Last week I got the flu. I had a pretty high fever, chills, body aches… the works. So, at the request of both my mother and WebMD, I went to the doctor. I hate going to the doctor. The whole experience makes me nervous. Why, you ask? Let me tell you!

1. I Could Run Into Someone I Know

When I’m sick, all I want are sweatpants and giant t-shirts. I don’t want to put on a bra or comb my hair or squeeze into a pair of jeans. I’m not a particularly vain person, but I’d prefer for people not to see me at my worst. No one needs that image.

2. Waiting Rooms

Waiting rooms are full of sick people coughing, sneezing and spreading germs. There is always some chatty person who’s too nice to be rude to, but who I really don’t want to talk to when my head is about to explode. Not to mention, the crappy magazines and seemingly endless parade of people who arrive after me and are called in before me. Waiting rooms are awful. In fact, I’m pretty sure hell is just one big waiting room.

3. Being Touched By Strangers

I don’t like to be touched, especially by strangers. This includes doctors and nurses, particularly those with freezing hands. It’s just uncomfortable and awkward and I’m not a fan.

4. What’s This Going To Cost Me?

I only go to a doctor for two reasons: to get drugs or to get tested for something. If I don’t think I need medicine or some kind of test, I’d rather stay in bed. The thing is, I never know how much these things are going to run me. The flu medicine I got last week was $50. That’s a significant amount of money that I would rather spend on six months of Netflix or ten soy vanilla lattes.

5. I Don’t Know When My Last Period Was

I understand the more information a doctor has, the easier it is for him or her to do their job. However, I feel as though some of the questions on the nurse’s questionnaire are too tricky. Do people really know the exact dates of their last period? Do you all keep period calendars like TV characters? Is there an app for that?

6. Feeling Judged

I always feel as though doctors and nurses are judging me. The disappointment on their faces when they have to check “zero” underneath “How many times a week do you exercise?” is too much to handle. I’m already feeling crappy, I don’t need your eye rolls.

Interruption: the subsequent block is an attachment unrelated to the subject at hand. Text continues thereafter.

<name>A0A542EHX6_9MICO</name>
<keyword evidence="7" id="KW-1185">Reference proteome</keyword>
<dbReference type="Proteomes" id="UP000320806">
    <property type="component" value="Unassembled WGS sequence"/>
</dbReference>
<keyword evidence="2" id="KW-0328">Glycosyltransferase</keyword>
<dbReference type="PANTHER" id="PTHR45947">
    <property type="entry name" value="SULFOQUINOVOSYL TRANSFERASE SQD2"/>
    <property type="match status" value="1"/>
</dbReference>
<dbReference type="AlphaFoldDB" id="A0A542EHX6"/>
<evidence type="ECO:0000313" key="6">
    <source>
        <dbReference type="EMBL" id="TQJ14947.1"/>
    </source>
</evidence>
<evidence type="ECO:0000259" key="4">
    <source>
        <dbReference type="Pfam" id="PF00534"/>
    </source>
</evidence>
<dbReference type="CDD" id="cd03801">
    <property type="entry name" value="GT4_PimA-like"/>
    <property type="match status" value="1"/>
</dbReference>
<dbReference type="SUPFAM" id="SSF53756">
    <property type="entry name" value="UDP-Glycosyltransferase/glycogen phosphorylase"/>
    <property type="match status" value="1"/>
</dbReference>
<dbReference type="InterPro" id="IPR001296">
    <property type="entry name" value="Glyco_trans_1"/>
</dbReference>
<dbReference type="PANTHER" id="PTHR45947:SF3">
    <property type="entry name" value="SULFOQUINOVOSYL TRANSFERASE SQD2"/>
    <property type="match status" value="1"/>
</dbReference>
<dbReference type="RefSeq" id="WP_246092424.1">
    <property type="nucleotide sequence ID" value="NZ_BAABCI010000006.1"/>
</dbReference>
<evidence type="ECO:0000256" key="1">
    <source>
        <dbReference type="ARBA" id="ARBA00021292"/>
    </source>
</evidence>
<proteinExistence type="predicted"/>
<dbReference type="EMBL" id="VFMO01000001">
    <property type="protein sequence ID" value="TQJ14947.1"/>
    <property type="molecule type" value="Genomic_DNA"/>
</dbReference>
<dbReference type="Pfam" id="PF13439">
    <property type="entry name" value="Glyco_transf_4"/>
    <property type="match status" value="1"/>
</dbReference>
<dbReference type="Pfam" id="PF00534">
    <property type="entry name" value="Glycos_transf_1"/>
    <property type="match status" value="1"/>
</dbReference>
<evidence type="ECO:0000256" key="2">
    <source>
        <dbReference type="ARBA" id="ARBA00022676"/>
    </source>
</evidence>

7. Blood Tests

I hate blood tests. They make me light headed and dizzy. If I’m going to go through the uncomfortable process of giving blood, I’d rather it be donated. At least then I know that it’s being used to help people, rather than just run through a machine and thrown away. Also, cookies!

8. The Doctor Will Think I’m Faking

When I was little, my parents tried to send me to school with Scarlet Fever because they thought I was faking. I’ll admit, I’m a bit of a hypochondriac, so it wasn’t entirely unfounded. However, the trauma has stuck with me. It’s a major concern of mine that a doctor will think I’m faking and not treat me appropriately, which will inevitably lead to my slow and painful death. Speaking of death…

9. What If I Have Something Awful?

We’ve all heard stories about people who go to the doctor for a routine physical and leave with a death sentence. This is a pretty big concern of mine. WebMD is a huge perpetuator of this fear, given that no matter which symptoms I select, it always suggests that I have a brain tumor. On the flip side…

10. What If They Misdiagnose Me?

I’ve seen enough episodes of House to know that life-threatening diseases aren’t always easy to diagnose. What if I’m presenting with all the symptoms of the flu, but am actually dying of Ebola? I’m too young to die of Ebola. There’s so much I still have to do with my life, like get married and see the Grand Canyon.

Feature Image via